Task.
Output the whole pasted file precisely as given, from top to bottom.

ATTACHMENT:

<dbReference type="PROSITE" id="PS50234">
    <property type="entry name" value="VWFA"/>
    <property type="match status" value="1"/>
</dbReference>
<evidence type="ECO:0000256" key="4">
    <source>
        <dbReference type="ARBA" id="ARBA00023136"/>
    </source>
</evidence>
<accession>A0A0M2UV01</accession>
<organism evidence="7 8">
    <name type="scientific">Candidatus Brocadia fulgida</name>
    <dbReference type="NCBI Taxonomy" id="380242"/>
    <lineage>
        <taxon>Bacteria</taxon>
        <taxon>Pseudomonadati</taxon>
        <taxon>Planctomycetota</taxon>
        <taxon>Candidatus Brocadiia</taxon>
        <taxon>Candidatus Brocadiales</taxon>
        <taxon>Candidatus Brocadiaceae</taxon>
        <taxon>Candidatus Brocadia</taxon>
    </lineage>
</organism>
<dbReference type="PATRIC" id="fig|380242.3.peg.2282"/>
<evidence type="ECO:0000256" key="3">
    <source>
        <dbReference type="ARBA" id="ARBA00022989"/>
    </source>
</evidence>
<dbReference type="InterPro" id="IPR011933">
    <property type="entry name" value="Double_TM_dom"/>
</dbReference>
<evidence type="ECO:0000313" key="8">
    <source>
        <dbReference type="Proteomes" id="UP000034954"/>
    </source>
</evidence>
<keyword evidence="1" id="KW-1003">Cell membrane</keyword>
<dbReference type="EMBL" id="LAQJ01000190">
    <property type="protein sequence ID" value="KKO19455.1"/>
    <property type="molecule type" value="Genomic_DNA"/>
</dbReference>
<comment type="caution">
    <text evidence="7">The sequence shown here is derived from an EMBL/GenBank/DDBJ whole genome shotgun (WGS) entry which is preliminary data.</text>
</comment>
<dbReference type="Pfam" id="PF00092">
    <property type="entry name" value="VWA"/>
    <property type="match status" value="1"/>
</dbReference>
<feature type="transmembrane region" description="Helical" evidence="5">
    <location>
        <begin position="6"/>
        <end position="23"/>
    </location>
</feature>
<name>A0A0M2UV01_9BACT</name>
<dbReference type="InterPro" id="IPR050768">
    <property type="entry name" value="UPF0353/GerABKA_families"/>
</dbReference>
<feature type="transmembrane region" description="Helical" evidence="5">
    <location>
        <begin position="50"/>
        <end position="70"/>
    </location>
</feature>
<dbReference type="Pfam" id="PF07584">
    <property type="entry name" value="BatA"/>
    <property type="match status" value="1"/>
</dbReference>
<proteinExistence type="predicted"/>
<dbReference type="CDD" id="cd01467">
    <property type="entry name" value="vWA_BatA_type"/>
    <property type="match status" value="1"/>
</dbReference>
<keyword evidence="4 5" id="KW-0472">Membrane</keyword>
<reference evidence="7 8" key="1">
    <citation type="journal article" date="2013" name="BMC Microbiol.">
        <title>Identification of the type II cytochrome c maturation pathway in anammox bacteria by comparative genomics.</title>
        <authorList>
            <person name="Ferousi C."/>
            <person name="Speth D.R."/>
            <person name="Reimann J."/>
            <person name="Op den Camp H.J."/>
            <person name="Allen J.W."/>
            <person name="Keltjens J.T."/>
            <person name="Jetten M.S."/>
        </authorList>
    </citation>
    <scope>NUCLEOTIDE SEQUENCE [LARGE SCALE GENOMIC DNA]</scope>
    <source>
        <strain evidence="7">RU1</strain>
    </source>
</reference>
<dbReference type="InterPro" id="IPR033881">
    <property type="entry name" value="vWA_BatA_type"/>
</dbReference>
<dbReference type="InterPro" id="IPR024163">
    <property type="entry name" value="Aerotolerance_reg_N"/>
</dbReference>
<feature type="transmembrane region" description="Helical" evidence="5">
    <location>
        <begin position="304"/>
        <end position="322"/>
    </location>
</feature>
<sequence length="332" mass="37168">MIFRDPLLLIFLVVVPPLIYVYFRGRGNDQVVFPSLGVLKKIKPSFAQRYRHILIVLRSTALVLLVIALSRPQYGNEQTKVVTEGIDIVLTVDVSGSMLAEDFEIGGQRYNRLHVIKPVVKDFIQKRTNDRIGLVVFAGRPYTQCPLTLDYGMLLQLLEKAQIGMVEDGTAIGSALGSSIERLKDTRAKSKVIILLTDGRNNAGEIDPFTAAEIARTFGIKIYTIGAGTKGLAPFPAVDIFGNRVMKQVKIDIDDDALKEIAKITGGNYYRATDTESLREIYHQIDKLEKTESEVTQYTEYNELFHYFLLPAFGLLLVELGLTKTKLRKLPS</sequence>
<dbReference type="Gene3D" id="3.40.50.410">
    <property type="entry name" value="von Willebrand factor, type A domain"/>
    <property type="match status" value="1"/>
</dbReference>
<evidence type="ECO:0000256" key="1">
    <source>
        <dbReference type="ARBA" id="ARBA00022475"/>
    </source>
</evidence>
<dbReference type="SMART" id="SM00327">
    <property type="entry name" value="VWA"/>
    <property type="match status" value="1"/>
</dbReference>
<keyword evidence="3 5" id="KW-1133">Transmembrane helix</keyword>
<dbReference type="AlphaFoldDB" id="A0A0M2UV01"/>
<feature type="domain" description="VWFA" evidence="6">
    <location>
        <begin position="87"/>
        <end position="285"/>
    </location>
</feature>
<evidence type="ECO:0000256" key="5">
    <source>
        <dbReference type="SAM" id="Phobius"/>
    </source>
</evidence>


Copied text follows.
<dbReference type="PROSITE" id="PS50234">
    <property type="entry name" value="VWFA"/>
    <property type="match status" value="1"/>
</dbReference>
<evidence type="ECO:0000256" key="4">
    <source>
        <dbReference type="ARBA" id="ARBA00023136"/>
    </source>
</evidence>
<accession>A0A0M2UV01</accession>
<organism evidence="7 8">
    <name type="scientific">Candidatus Brocadia fulgida</name>
    <dbReference type="NCBI Taxonomy" id="380242"/>
    <lineage>
        <taxon>Bacteria</taxon>
        <taxon>Pseudomonadati</taxon>
        <taxon>Planctomycetota</taxon>
        <taxon>Candidatus Brocadiia</taxon>
        <taxon>Candidatus Brocadiales</taxon>
        <taxon>Candidatus Brocadiaceae</taxon>
        <taxon>Candidatus Brocadia</taxon>
    </lineage>
</organism>
<dbReference type="PATRIC" id="fig|380242.3.peg.2282"/>
<evidence type="ECO:0000256" key="3">
    <source>
        <dbReference type="ARBA" id="ARBA00022989"/>
    </source>
</evidence>
<dbReference type="InterPro" id="IPR011933">
    <property type="entry name" value="Double_TM_dom"/>
</dbReference>
<evidence type="ECO:0000313" key="8">
    <source>
        <dbReference type="Proteomes" id="UP000034954"/>
    </source>
</evidence>
<keyword evidence="1" id="KW-1003">Cell membrane</keyword>
<dbReference type="EMBL" id="LAQJ01000190">
    <property type="protein sequence ID" value="KKO19455.1"/>
    <property type="molecule type" value="Genomic_DNA"/>
</dbReference>
<comment type="caution">
    <text evidence="7">The sequence shown here is derived from an EMBL/GenBank/DDBJ whole genome shotgun (WGS) entry which is preliminary data.</text>
</comment>
<dbReference type="Pfam" id="PF00092">
    <property type="entry name" value="VWA"/>
    <property type="match status" value="1"/>
</dbReference>
<feature type="transmembrane region" description="Helical" evidence="5">
    <location>
        <begin position="6"/>
        <end position="23"/>
    </location>
</feature>
<name>A0A0M2UV01_9BACT</name>
<dbReference type="InterPro" id="IPR050768">
    <property type="entry name" value="UPF0353/GerABKA_families"/>
</dbReference>
<feature type="transmembrane region" description="Helical" evidence="5">
    <location>
        <begin position="50"/>
        <end position="70"/>
    </location>
</feature>
<dbReference type="Pfam" id="PF07584">
    <property type="entry name" value="BatA"/>
    <property type="match status" value="1"/>
</dbReference>
<proteinExistence type="predicted"/>
<dbReference type="CDD" id="cd01467">
    <property type="entry name" value="vWA_BatA_type"/>
    <property type="match status" value="1"/>
</dbReference>
<keyword evidence="4 5" id="KW-0472">Membrane</keyword>
<reference evidence="7 8" key="1">
    <citation type="journal article" date="2013" name="BMC Microbiol.">
        <title>Identification of the type II cytochrome c maturation pathway in anammox bacteria by comparative genomics.</title>
        <authorList>
            <person name="Ferousi C."/>
            <person name="Speth D.R."/>
            <person name="Reimann J."/>
            <person name="Op den Camp H.J."/>
            <person name="Allen J.W."/>
            <person name="Keltjens J.T."/>
            <person name="Jetten M.S."/>
        </authorList>
    </citation>
    <scope>NUCLEOTIDE SEQUENCE [LARGE SCALE GENOMIC DNA]</scope>
    <source>
        <strain evidence="7">RU1</strain>
    </source>
</reference>
<dbReference type="InterPro" id="IPR033881">
    <property type="entry name" value="vWA_BatA_type"/>
</dbReference>
<dbReference type="InterPro" id="IPR024163">
    <property type="entry name" value="Aerotolerance_reg_N"/>
</dbReference>
<feature type="transmembrane region" description="Helical" evidence="5">
    <location>
        <begin position="304"/>
        <end position="322"/>
    </location>
</feature>
<sequence length="332" mass="37168">MIFRDPLLLIFLVVVPPLIYVYFRGRGNDQVVFPSLGVLKKIKPSFAQRYRHILIVLRSTALVLLVIALSRPQYGNEQTKVVTEGIDIVLTVDVSGSMLAEDFEIGGQRYNRLHVIKPVVKDFIQKRTNDRIGLVVFAGRPYTQCPLTLDYGMLLQLLEKAQIGMVEDGTAIGSALGSSIERLKDTRAKSKVIILLTDGRNNAGEIDPFTAAEIARTFGIKIYTIGAGTKGLAPFPAVDIFGNRVMKQVKIDIDDDALKEIAKITGGNYYRATDTESLREIYHQIDKLEKTESEVTQYTEYNELFHYFLLPAFGLLLVELGLTKTKLRKLPS</sequence>
<dbReference type="Gene3D" id="3.40.50.410">
    <property type="entry name" value="von Willebrand factor, type A domain"/>
    <property type="match status" value="1"/>
</dbReference>
<evidence type="ECO:0000256" key="1">
    <source>
        <dbReference type="ARBA" id="ARBA00022475"/>
    </source>
</evidence>
<dbReference type="SMART" id="SM00327">
    <property type="entry name" value="VWA"/>
    <property type="match status" value="1"/>
</dbReference>
<keyword evidence="3 5" id="KW-1133">Transmembrane helix</keyword>
<dbReference type="AlphaFoldDB" id="A0A0M2UV01"/>
<feature type="domain" description="VWFA" evidence="6">
    <location>
        <begin position="87"/>
        <end position="285"/>
    </location>
</feature>
<evidence type="ECO:0000256" key="5">
    <source>
        <dbReference type="SAM" id="Phobius"/>
    </source>
</evidence>